The Oregon Adult Salmonid Inventory & Sampling project is responsible for conducting monitoring and research to assess the status of wild stocks of Coastal and Lower Columbia anadromous salmonid populations. Duties include coordinating and conducting coastal and lower Columbia River salmon spawning ground surveys, as well as, implementing reseach to improve inventory methods. Other duties include technical assistance to various fishery managment programs.
Salmonid Life-Cycle Monitoring Salmonid Life-Cycle Monitoring (LCMP)
In 1998, as part of the Oregon Plan for Salmon and Watersheds, the Oregon Department of Fish and Wildlife (ODFW) began monitoring survival and downstream migration of salmonid fishes (Oncorhynchus spp.) in coastal basins. As a part of this program the Salmonid Life-cycle Monitoring project developed three objectives: 1) estimate abundance of adult salmonids and downstream migrating juvenile salmonids, 2) estimate marine and freshwater survival rates for coho salmon (Oncorhynchus kisutch) and 3) evaluate effects of habitat modification on the abundance of juvenile salmonids.
Scale Analysis Project Fish Life History Analysis Project 
The Fish Life History Analysis Project (formerly “Scale Analysis Project”) is part of the Western Oregon Research and Monitoring Program within the Northwest Region. The project provides technical support within this program and to other programs, research projects, and management districts within the agency. The project uses fish scales to provide age composition, hatchery or wild origin, life history, and growth information as needed. Data provided by this project are used for run size forecasts, status assessment, identification of hatchery strays, and growth analyses.  The project will be expanding into analyses of the microstructure of fish otoliths to supplement the data gleaned from scales.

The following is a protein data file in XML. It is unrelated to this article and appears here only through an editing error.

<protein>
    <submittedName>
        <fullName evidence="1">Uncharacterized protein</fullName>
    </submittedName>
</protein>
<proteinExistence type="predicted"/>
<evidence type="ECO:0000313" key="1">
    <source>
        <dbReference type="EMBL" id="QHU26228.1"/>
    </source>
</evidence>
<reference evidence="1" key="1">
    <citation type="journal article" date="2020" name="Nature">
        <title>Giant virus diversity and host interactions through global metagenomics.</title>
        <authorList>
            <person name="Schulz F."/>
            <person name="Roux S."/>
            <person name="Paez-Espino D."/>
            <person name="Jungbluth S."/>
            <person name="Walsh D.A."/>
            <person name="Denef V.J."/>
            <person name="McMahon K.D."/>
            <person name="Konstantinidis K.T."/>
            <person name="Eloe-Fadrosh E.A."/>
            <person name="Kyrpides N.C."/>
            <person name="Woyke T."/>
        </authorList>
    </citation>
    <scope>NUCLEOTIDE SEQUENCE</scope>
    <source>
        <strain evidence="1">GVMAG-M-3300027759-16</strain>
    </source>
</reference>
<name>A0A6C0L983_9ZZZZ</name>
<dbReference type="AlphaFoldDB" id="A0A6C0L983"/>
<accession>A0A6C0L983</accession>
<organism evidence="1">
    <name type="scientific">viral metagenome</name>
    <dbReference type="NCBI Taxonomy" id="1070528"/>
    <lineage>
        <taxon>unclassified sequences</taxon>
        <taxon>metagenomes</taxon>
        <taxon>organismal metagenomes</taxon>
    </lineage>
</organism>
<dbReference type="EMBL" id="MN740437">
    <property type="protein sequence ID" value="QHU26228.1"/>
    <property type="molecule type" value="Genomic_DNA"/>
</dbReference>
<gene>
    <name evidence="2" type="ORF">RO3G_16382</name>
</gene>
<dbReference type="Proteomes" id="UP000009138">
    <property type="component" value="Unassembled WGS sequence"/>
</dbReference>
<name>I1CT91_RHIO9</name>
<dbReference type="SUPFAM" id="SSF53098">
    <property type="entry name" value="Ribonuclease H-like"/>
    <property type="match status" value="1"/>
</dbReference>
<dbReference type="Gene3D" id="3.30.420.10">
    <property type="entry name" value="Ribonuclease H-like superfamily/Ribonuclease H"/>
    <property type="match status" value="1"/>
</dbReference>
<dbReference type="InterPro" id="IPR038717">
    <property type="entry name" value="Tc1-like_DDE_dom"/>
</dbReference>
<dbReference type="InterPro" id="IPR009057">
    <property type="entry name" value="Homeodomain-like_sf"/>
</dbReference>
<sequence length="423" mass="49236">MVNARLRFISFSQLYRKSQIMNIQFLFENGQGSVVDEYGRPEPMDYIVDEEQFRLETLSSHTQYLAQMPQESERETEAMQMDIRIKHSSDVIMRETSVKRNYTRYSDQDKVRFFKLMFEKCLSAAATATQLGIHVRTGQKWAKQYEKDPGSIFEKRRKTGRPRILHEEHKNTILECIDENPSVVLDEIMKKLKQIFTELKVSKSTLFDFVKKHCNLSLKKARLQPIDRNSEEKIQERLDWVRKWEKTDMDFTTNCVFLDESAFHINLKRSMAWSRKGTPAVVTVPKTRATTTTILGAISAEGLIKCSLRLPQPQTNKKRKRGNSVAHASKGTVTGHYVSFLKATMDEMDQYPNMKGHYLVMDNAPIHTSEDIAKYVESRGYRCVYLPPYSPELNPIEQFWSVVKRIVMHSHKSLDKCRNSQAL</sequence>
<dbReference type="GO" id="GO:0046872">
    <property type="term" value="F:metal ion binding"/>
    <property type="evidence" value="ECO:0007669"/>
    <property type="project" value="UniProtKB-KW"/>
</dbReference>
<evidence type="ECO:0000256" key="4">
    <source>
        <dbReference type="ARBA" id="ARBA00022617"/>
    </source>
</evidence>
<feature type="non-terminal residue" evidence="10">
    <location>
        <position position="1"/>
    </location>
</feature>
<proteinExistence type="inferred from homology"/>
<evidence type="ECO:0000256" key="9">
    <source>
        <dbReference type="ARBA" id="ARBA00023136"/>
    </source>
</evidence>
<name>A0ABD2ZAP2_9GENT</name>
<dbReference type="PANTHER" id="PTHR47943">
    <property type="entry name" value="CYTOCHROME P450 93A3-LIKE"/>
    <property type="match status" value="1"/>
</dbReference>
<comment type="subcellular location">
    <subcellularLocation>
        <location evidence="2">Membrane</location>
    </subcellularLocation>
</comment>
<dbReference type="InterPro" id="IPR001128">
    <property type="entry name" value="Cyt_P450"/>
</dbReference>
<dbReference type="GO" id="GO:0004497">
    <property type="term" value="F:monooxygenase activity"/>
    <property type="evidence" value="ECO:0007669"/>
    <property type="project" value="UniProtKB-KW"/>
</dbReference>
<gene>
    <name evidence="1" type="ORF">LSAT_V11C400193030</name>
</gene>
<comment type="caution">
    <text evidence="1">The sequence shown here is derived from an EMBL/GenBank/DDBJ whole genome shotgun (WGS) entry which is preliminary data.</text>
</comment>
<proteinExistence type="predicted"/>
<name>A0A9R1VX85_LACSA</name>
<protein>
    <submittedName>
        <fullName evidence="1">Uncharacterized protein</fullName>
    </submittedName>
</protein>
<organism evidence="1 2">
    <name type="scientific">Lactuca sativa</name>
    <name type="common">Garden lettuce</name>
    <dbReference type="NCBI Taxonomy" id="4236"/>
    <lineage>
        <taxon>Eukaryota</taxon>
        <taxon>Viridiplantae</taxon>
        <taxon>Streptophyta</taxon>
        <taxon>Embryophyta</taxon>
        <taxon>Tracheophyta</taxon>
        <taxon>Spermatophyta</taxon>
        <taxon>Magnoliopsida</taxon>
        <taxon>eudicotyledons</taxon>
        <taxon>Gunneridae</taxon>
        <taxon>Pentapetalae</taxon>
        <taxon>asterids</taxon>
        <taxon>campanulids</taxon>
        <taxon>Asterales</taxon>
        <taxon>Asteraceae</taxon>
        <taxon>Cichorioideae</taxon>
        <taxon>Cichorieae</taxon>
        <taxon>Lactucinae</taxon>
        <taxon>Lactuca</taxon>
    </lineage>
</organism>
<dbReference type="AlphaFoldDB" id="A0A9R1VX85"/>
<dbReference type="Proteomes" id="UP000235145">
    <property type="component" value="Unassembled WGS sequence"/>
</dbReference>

Willamette Hatcheries Biological Opinion Project Willamette Biological Opinion Project (WBOP)
The Willamette Salmonid Inventory Project was created in 2002 in response to the NMFS Biological Opinion on hatchery operations in the Willamette Valley. Project activities fall into four broad categories: 1) trapping of adults, 2) sampling of hatchery returns 3) monitoring natural production , and 4) fishery assessments (creel surveys).
Western Oregon Rearing Project Western Oregon Rearing Project (WORP)
In 1998, the Oregon Plan for Salmon and Watersheds mandated that the Oregon Department of Fish and Wildlife establish annual summer surveys to monitor juvenile coho salmon in Oregon Coastal streams. The objectives of these surveys are to: 1) monitor trends in the abundance and distribution of juvenile coho in each of five coastal coho Gene Conservation Areas (GCAs); and 2) provide information needed to investigate the relationships between freshwater habitat characteristics, adult spawner abundance, and juvenile recruitment.
Willamette Spring Chinook Willamette Spring Chinook Project (WSC)
The Willamette Spring Chinook Project hopes to help managers collect information that will lead to a management strategy for spring chinook salmon in the Willamette and Sandy basins that (1) protects the genetic integrity of natural populations, and (2) maintains sport and commercial fisheries and the programs that support them. A research proposal was created in 1996 with five (5) objectives.